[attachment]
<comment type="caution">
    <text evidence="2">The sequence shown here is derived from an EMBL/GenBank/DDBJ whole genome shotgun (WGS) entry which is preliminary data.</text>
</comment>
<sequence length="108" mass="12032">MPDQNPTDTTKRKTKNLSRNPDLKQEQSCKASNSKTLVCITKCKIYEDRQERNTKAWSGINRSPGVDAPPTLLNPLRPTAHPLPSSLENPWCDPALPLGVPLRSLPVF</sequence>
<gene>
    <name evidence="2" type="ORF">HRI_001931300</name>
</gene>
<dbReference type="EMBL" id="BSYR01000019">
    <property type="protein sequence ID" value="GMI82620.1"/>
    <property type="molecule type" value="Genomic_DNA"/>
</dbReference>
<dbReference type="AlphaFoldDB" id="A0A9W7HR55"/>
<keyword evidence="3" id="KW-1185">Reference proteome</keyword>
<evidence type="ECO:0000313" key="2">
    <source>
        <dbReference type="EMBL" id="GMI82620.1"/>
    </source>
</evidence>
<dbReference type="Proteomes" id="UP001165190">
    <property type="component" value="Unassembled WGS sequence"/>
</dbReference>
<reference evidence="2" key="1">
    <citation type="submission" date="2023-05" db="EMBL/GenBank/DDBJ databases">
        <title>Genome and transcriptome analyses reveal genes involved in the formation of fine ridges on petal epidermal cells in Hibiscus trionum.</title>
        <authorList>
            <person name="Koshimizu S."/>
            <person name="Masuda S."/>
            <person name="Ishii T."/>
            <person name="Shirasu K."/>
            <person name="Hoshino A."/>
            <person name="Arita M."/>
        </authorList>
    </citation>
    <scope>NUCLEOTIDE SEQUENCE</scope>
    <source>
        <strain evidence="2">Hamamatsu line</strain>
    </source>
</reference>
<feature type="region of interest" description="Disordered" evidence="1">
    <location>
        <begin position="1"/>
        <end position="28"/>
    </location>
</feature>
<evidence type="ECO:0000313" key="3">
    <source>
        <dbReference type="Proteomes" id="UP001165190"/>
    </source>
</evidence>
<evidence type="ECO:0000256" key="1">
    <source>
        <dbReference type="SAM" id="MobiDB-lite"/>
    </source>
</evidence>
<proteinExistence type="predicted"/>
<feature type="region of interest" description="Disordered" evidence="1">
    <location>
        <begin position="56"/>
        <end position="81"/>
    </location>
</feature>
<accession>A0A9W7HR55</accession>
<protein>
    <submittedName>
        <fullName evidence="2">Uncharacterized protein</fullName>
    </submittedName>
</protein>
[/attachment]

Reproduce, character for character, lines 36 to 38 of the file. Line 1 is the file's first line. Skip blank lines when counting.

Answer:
        <strain evidence="2">Hamamatsu line</strain>
    </source>
</reference>